Nuclear physicist and physics professor Stephen C. McGuire was born on September 17, 1948 in New Orleans, Louisiana. McGuire was the first generation of his family to attend high school and college. McGuire’s parents were supportive of his education and inspired him to high achievements. By the time that McGuire graduated as valedictorian of his class at Joseph S. Clark Senior High in New Orleans, Louisiana, he knew that he wanted to pursue a career in physics. McGuire went on to attend Southern University and Agricultural and Mechanical (A&M) College on a four-year academic scholarship. He received his B.S. degree in physics, magna cum laude, in 1970. McGuire then continued his education at the University of Rochester where he studied under Professor Harry W. Fulbright and graduated with his M.S. degree in nuclear physics in 1974. In 1979, McGuire obtained his Ph.D. degree from Cornell University in nuclear science with a focus on low energy neutron physics under the guidance of Professor David D. Clark.

Between 1979 and 1982, McGuire conducted research as a staff scientist at Oak Ridge National Laboratory. In 1982, McGuire joined the faculty at Alabama A&M University in the department of physics and applied physics, and he began research with the National Aeronautics and Space Administration (NASA). McGuire was honored by NASA in 1987 with its Office of Technology Utilization Research Citation Award. While at Alabama A&M, he also served as a consultant to the National Institutes of Health (NIH) and the U.S. Department of Energy, and spent time as a physics researcher at Lawrence Livermore National Laboratory (LLNL). In 1989, he became the first African American faculty member at the endowed College of Engineering at Cornell University. In 1992, he became a charter fellow of the National Society of Black Physicists (NSBP). With research focusing on experimental nuclear physics and nuclear radiation and microelectronics, McGuire was appointed to be a visiting scientist at the Center for Neutron Research at the National Institute of Standards and Technology in 1998.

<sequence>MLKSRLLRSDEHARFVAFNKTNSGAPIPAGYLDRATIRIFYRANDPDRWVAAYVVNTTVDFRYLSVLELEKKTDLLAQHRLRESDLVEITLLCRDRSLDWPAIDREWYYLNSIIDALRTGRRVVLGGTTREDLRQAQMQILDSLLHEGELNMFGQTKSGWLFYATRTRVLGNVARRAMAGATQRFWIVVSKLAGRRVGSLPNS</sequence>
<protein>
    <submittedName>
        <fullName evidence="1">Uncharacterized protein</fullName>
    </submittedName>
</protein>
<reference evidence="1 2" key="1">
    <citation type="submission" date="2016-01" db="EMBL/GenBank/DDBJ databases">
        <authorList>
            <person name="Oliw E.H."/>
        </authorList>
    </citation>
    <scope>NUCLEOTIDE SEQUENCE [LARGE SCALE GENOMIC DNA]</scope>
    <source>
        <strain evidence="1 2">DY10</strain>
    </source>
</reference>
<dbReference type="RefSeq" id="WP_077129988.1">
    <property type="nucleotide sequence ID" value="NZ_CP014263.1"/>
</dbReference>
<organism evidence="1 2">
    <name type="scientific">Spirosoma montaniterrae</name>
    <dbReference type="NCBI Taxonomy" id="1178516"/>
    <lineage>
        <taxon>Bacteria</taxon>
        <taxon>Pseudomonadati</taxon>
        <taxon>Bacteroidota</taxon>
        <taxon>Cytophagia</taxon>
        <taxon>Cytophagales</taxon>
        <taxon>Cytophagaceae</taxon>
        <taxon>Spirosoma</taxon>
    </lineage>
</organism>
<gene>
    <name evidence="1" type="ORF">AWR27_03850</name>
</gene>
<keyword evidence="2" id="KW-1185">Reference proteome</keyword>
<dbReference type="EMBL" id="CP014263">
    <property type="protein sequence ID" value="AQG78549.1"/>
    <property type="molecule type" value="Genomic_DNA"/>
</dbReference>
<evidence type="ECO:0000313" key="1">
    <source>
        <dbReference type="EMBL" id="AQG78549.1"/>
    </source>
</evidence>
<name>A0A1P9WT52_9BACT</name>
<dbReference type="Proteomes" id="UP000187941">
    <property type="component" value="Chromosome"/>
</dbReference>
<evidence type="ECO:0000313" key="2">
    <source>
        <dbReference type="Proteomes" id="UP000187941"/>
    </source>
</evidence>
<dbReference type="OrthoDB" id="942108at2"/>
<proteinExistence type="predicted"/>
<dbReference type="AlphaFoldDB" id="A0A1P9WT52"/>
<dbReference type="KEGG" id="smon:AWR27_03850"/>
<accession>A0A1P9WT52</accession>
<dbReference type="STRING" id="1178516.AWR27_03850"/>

Since 1999, McGuire has served as professor and chair of the department of physics at Southern University and A&M College in Baton Rouge, Louisiana. McGuire has pursued his interest in optical materials as part of the Laser Interferometer Gravitational-Wave Observatory (LIGO). During his tenure with the university, McGuire has led the establishment of the partnership between LIGO and Southern University and A&M College, and he served as the LIGO Scientific Collaboration Principal Investigator (PI). He considers this his greatest achievement. McGuire is a Fellow of the American Physical Society. He is married to the former Saundra E. Yancy. They have two adult daughters, Carla and Stephanie.

Stephen McGuire was interviewed by The HistoryMakers on August 18, 2012.

Accession Number

A2012.187

Sex

Male

Interview Date

8/18/2012

Last Name

McGuire

Maker Category
Marital Status

Married

Middle Name

Craig

Occupation
Schools

Joseph S. Clark Preparatory High School

Columbia University

University of California, Los Angeles

Southern University and Agricultural and Mechanical College

University of Rochester

Cornell University

Search Occupation Category
First Name

Stephen

Birth City, State, Country

New Orleans

HM ID

MCG04

Favorite Season

Summer

State

Louisiana

Favorite Vacation Destination

Florida Keys

Favorite Quote

It is better to put your trust in God than to put confidence in men.

Bio Photo
Speakers Bureau Region State

Louisiana

Birth Date

9/17/1948

Birth Place Term
Speakers Bureau Region City

Baton Rouge

Country

United States

Favorite Food

Tilapia (Grilled), Rice (Brown), Vegetables

Short Description

Nuclear physicist Stephen McGuire (1948 - ) led the establishment of the partnership in materials research and science education between the Laser Interferometer Gravitational-Wave Observatory and Southern University. He is a Fellow of the American Physical Society.

Employment

Lawrence Livermore National Laboratory

Stanford Linear Accelerator Center

Oak Ridge National Laboratory

Alabama A&M State University

Cornell University